Næturvaktin (English: The Night Shift) is an Icelandic television show. It is the first in a trilogy, its sequels being Dagvaktin (The Day Shift) and Fangavaktin (The Prison Shift). The series was first shown in 2007 on Stöð 2, on Sundays from 16 September – 9 December. In the same year, the series won an Edda Award for Best TV Series. It was also selected The Most Popular TV Series by a direct audience vote.
A film, Bjarnfreðarson, concluding the trilogy, premièred in December 2009. It was met with wide success in Iceland, beating Avatar at the box office on its opening weekend. It was watched by over 20% of the Icelandic population, a record for an Icelandic film, and was nominated for 11 Edda Awards.
Næturvaktin revolves around the lives of three employees working at a petrol station on Laugavegur in Reykjavík. The eccentric supervisor and communist Georg Bjarnfreðarson (Jón Gnarr), has a fond admiration for Sweden and Swedish culture, and is the focus of the series. Ólafur Ragnar (Pétur Jóhann Sigfússon) is a regular employee and a simple, well-meaning guy. Daníel (Jörundur Ragnarsson) is a former medical student who starts working at the petrol station at the beginning of the series.
The series follows the various happenings at the petrol station, as the power-hungry Georg orders Ólafur and Daníel to do inane, unusual and sometimes dangerous jobs. For example in one episode, Georg stages an assault on the petrol station with Ólafur as the assailant. This very quickly results in his injury as Georg sprays him in the eyes with antifreeze and wrestles him to the ground. Georg uses his catchphrase, "it was just a misunderstanding", to explain the staged assault to the area manager. Georg's "misunderstandings" are not limited to his colleagues, as later on in the series he gets into conflict with customers over use of the toilet in the forecourt shop and the deposit of cans in the recycling bin on the forecourt.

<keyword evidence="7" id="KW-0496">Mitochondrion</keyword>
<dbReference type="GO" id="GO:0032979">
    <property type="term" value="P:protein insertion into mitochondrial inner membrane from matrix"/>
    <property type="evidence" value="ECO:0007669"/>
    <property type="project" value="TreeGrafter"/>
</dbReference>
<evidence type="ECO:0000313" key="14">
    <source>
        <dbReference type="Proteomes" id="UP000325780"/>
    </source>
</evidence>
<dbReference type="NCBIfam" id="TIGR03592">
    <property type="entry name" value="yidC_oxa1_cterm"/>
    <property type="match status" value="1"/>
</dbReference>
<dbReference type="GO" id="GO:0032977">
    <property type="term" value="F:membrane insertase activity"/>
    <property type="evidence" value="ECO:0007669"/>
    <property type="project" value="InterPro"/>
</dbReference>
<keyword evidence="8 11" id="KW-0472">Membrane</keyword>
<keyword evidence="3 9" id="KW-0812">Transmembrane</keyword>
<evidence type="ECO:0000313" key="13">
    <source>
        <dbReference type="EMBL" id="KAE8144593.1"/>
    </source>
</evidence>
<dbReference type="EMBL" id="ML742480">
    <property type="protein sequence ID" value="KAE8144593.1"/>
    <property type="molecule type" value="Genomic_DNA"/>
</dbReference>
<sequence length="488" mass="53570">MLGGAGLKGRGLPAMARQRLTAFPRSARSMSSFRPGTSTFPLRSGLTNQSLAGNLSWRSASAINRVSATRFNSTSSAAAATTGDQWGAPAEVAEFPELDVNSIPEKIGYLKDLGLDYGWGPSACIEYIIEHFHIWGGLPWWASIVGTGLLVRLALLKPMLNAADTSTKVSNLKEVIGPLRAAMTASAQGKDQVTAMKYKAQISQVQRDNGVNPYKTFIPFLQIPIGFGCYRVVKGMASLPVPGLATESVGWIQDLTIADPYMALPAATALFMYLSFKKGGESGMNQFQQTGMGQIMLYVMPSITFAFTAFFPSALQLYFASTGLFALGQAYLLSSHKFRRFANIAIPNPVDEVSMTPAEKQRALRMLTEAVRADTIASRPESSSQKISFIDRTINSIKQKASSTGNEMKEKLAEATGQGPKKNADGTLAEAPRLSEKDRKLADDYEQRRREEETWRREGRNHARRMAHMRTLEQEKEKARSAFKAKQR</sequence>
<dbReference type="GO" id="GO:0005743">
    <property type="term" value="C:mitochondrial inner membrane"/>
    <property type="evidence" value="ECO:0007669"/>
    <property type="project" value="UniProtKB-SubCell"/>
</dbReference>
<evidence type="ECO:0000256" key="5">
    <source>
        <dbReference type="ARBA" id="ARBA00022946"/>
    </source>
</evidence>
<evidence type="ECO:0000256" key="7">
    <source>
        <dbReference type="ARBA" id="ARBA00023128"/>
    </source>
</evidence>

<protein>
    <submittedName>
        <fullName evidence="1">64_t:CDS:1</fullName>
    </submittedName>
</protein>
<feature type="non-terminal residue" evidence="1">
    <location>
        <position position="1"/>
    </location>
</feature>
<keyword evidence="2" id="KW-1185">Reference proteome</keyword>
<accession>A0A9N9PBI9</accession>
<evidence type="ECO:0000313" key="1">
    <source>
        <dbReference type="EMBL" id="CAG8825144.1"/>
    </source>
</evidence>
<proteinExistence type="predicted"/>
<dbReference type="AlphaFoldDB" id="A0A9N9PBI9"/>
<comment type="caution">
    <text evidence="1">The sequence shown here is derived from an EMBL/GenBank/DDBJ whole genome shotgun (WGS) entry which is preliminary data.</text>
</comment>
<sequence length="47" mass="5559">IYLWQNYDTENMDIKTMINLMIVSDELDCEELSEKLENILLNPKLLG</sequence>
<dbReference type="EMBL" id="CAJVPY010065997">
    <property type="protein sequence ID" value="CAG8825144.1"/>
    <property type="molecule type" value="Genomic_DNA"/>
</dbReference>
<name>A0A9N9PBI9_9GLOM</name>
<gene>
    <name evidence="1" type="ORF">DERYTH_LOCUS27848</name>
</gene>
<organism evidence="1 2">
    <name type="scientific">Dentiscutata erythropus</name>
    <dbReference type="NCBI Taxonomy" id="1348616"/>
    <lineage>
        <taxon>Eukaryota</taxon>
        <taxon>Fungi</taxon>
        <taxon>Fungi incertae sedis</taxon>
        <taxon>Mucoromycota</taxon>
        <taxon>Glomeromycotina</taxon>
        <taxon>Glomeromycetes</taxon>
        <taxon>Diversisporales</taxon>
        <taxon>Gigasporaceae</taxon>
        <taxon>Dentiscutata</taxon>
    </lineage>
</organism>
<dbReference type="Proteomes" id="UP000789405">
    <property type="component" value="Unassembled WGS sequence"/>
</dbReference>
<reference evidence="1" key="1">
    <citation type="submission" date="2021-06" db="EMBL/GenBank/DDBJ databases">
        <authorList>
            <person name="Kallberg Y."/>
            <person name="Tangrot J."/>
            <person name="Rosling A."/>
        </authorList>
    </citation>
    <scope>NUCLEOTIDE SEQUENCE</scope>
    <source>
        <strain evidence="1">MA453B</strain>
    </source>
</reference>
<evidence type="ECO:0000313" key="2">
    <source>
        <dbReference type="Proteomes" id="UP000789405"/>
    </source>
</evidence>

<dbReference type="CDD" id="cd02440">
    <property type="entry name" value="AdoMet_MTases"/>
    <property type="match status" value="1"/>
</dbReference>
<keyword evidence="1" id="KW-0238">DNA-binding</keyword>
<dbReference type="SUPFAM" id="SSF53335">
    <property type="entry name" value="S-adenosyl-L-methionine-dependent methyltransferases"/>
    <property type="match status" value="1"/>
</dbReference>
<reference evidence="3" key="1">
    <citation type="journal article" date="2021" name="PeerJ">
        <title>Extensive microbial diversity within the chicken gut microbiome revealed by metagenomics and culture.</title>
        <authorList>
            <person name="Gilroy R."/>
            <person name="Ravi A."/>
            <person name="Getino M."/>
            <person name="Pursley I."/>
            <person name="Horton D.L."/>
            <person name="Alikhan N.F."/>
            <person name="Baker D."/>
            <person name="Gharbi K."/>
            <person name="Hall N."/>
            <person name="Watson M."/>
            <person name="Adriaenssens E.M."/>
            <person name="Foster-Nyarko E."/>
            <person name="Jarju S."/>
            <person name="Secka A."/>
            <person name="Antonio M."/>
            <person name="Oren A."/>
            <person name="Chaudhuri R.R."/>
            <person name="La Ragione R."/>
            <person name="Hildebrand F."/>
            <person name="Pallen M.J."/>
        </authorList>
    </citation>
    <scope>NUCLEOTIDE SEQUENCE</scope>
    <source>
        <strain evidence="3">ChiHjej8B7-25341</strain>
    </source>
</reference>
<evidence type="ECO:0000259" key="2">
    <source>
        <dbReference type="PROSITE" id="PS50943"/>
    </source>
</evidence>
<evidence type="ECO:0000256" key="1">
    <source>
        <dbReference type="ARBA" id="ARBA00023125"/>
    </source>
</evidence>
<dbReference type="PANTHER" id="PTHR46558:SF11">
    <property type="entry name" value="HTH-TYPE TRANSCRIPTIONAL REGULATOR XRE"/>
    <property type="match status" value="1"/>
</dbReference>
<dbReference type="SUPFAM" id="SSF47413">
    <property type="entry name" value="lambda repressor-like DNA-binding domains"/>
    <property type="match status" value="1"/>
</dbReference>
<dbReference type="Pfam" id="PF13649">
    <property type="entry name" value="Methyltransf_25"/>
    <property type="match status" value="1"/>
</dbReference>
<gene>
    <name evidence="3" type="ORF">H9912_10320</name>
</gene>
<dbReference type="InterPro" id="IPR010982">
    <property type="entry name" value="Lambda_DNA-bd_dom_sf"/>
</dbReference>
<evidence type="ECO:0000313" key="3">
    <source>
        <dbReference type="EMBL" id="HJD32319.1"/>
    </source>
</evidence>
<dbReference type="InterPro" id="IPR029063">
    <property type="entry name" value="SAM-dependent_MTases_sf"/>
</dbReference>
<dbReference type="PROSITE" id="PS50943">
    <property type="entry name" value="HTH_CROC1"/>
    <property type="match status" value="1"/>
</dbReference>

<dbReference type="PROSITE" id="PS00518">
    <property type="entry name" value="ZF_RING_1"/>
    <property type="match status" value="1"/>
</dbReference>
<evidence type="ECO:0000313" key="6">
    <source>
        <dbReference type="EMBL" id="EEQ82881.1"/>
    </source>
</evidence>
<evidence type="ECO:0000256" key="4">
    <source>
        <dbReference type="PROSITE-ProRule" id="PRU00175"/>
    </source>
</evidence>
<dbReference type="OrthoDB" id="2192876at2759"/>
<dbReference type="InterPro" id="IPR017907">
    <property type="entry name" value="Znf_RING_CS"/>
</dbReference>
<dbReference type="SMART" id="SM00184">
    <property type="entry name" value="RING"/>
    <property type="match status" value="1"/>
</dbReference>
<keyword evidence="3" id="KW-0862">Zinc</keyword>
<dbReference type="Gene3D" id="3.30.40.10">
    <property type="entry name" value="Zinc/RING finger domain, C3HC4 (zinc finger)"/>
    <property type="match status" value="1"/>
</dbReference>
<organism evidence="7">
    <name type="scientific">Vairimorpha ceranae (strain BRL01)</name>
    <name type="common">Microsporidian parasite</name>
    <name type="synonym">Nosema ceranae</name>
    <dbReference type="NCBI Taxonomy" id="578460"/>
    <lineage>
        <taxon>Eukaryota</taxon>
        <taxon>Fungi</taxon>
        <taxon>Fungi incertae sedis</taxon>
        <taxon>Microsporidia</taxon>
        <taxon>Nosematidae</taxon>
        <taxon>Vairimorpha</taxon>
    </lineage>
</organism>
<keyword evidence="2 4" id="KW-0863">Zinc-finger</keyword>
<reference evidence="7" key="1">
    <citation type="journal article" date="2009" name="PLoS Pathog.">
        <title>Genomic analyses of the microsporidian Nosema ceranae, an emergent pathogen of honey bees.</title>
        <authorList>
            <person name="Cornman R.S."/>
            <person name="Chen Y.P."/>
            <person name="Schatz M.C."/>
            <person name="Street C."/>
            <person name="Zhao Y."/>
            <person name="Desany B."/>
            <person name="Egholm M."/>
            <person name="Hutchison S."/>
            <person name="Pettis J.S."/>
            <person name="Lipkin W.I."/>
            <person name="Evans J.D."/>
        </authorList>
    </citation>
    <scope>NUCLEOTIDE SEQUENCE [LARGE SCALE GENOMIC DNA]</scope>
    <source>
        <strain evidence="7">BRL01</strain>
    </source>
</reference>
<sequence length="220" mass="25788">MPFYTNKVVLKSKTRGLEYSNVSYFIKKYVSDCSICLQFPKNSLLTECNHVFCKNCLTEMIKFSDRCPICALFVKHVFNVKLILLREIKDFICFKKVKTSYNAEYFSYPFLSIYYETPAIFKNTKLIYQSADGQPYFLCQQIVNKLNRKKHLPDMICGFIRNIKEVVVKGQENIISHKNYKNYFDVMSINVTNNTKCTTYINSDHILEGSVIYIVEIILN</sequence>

Georg Bjarnfreðarson (Jón Gnarr) is the eccentric nightshift manager at the Shell garage on Laugavegur, the main road through downtown Reykjavík. He is a power-hungry Communist inspired by Soviet ideals, yet still lives at home with his mother (as we find out in Dagvaktin). He claims to have five degrees: psychology, sociology, pedagogy, political science and a teaching qualification. A fan of bureaucracy, he enjoys putting his subordinates through ordeals over trivial matters, such as how to spend the staff holiday fund (staging an official vote inline with the general elections). He also is insistent on the use of walkie talkies, addressing his colleagues as "personnel on the forecourt" (another of his catchphrases). He is unable to accept defeat in the face of any situation, no matter how stupid. He has one son, Flemming Geir, an obese 11-year-old whom he neglects and leaves to steal chocolate from the stockroom.
He is the central focus of the trilogy, and the film Bjarnfreðarson focuses on his upbringing and the reasons for his eccentricity.